In an Interview, Lee Fodi Shares
His Book Marketing Tips

I met Lee Fodi at Word on the Street in Vancouver. His wizard hat drew attention. His enthusiasm for his writing left a big impression.

I've watched Lee's publishing journey with interest. When I learned about his opportunity to teach writing in Korea, I knew I had to leave my Peeping Tom mode behind and ask for a serious interview. Lee generously agreed to let other writers inside his writing and marketing.

This part of the interview deals with his marketing.

Lee Edward FodiWH: How important would you say your own marketing efforts are in promoting your books?
Lee Fodi:Invaluable. If not for my own marketing efforts, many of my books may well have disappeared into oblivion. Even though I enjoy a great relationship with Brown Books, the reality is that they are a smaller press and they don’t have the exposure of, say, a Harper & Collins. By marketing my books directly to the fans, I’ve been able to gain a swell of support that has continued to open new doorways for me.

WH: How important is the Kendra Kandlestar shop to your income?
Lee Fodi:To date, this shop has not been a significant income generator for me, but I have also not done anything to promote or publicize it, other than having it on my website. I plan to step up the importance of the store with the release of the new Kendra Kandlestar book this October.

WH: You do school visits and offer support to teachers by providing teaching guides. How important are these factors to your sales?Lee Fodi marketing books at school
Lee Fodi:School visits are absolutely essential to the success of my books. I believe in spreading the word about my books through the grassroots level, speaking to kids and teachers directly. I sell many books through schools, and, of course, I get to meet many of my fans in person, which is just about the best thing in the world.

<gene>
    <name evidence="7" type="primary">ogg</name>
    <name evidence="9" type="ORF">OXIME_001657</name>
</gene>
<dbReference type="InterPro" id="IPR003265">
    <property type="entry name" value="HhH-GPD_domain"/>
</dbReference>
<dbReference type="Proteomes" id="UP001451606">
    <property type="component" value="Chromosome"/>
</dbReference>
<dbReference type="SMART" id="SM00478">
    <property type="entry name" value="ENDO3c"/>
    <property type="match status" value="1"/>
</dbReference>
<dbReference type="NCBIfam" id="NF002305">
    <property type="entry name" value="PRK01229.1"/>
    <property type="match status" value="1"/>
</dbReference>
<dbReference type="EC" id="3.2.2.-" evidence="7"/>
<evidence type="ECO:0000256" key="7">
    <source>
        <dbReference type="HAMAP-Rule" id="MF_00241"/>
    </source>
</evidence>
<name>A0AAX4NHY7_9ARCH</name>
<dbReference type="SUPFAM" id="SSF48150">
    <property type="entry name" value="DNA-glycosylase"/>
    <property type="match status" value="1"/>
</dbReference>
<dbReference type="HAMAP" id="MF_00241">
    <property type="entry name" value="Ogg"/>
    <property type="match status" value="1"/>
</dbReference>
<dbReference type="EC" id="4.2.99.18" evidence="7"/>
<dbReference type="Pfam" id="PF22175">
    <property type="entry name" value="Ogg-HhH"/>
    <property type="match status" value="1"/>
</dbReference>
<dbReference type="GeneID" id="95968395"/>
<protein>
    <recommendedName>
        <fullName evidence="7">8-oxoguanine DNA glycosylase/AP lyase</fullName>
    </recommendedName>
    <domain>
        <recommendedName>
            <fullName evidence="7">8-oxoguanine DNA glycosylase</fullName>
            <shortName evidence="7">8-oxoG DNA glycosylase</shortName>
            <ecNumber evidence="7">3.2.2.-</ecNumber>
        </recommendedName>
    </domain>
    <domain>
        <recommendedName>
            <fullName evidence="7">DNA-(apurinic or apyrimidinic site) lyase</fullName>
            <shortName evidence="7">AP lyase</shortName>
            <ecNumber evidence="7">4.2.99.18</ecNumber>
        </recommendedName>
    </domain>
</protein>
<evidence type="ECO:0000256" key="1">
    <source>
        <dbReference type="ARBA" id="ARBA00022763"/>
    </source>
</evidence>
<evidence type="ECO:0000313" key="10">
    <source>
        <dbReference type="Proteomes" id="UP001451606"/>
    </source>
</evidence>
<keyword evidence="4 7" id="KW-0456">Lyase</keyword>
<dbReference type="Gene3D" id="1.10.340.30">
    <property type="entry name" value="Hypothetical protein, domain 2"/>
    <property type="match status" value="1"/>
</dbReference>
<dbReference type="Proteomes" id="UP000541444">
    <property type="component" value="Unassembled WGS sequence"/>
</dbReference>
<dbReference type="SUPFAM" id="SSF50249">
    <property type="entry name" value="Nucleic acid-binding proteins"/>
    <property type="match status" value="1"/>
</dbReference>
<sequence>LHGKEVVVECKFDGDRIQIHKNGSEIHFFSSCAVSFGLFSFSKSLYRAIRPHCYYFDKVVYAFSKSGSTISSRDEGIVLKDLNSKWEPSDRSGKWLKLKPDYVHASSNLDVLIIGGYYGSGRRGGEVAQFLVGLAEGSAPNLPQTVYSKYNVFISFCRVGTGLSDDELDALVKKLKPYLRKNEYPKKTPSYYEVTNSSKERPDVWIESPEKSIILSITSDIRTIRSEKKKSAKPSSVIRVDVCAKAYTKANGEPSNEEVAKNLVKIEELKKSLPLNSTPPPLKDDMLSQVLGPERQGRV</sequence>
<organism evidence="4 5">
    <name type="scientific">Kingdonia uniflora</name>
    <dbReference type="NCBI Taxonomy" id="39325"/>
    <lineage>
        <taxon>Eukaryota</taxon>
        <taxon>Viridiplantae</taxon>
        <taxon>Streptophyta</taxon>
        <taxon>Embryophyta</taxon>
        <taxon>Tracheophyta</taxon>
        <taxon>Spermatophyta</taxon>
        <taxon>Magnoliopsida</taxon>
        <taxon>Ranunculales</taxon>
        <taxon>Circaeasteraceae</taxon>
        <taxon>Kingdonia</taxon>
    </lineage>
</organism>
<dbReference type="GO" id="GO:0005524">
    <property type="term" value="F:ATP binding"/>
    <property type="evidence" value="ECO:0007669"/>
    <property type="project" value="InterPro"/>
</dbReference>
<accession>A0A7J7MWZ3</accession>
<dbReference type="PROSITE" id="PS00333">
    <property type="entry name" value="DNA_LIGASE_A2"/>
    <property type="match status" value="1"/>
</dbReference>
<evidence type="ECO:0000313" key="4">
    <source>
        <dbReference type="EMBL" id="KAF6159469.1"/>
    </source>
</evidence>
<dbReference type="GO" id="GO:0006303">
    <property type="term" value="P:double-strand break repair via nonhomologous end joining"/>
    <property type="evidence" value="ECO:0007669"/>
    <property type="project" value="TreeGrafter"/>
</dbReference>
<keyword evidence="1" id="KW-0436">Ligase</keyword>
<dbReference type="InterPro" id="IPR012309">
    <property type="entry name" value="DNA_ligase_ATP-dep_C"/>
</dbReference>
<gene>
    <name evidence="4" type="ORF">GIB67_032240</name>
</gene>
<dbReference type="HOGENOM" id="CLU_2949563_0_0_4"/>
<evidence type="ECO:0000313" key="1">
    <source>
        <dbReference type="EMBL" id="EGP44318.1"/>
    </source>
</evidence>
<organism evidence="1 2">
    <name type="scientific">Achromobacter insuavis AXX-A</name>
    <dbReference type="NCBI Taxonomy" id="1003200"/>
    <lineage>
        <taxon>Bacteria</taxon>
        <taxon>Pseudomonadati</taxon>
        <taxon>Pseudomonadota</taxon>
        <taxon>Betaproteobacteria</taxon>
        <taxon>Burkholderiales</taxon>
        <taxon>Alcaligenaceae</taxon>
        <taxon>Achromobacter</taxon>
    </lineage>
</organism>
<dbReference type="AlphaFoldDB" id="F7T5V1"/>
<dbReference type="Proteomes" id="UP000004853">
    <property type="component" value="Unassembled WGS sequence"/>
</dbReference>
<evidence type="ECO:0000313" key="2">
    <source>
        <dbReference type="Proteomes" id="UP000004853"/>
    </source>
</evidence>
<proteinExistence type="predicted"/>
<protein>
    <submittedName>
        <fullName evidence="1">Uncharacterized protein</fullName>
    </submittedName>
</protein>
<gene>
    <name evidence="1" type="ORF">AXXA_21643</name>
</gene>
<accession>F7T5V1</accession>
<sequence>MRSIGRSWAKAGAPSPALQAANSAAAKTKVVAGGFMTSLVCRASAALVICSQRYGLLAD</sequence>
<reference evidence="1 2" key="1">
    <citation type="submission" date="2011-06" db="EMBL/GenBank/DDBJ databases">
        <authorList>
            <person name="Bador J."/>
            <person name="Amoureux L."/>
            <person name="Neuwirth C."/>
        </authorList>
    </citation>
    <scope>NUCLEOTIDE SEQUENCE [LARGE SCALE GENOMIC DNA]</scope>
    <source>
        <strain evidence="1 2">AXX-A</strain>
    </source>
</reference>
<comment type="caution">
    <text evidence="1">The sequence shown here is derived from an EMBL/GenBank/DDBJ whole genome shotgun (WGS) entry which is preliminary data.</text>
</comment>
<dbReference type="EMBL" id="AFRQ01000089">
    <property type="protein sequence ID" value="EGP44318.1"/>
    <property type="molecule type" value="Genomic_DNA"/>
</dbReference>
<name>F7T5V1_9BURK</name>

When I visit a school, I try to both entertain and educate kids. For some kids, just meeting a real author is inspirational. For others, they want more; they really want to understand the nuts and bolts of getting published, while others want to gain insight into my creative process, so they can compare it to their own. So it can be challenging to meet all these demands in one visit—but it’s a challenge I embrace.

WH: You have a series of strong endorsements for your work from a range of organizations. How did those groups learn about you?
Lee Fodi: Word of mouth has been my best friend! I’ve found that I get a lot of referrals from one school to the next, based on my reputation. When it comes to endorsements, I have to defer credit to the publicist at Brown Books. She has done an amazing job of chasing after the people I’ve worked with to obtain these wonderful endorsements.

WH: You've been not only listed, but featured in Amazon. How did you accomplish that and how much did that feature affect sales?
Lee Fodi:Amazon remains a bit of a mystery to me, but I suppose it’s a bit of a self-feeding machine. The higher your book is ranked (in sales), then the more likely it is that people will come across it in the amazon market place, which of course means that it is more likely that to book will be purchased! For my first book, Corranda’s Crown, I initiated an extensive marketing campaign that encouraged people to buy the book on a specific day, which led to it jumping to a best-selling rank. This occurred on, which was then a fairly young market place. Many authors seem to lead similar campaigns these days, making amazon more competitive and thereby making it more difficult to rise to the top.

WH: Which marketing idea has worked best for you?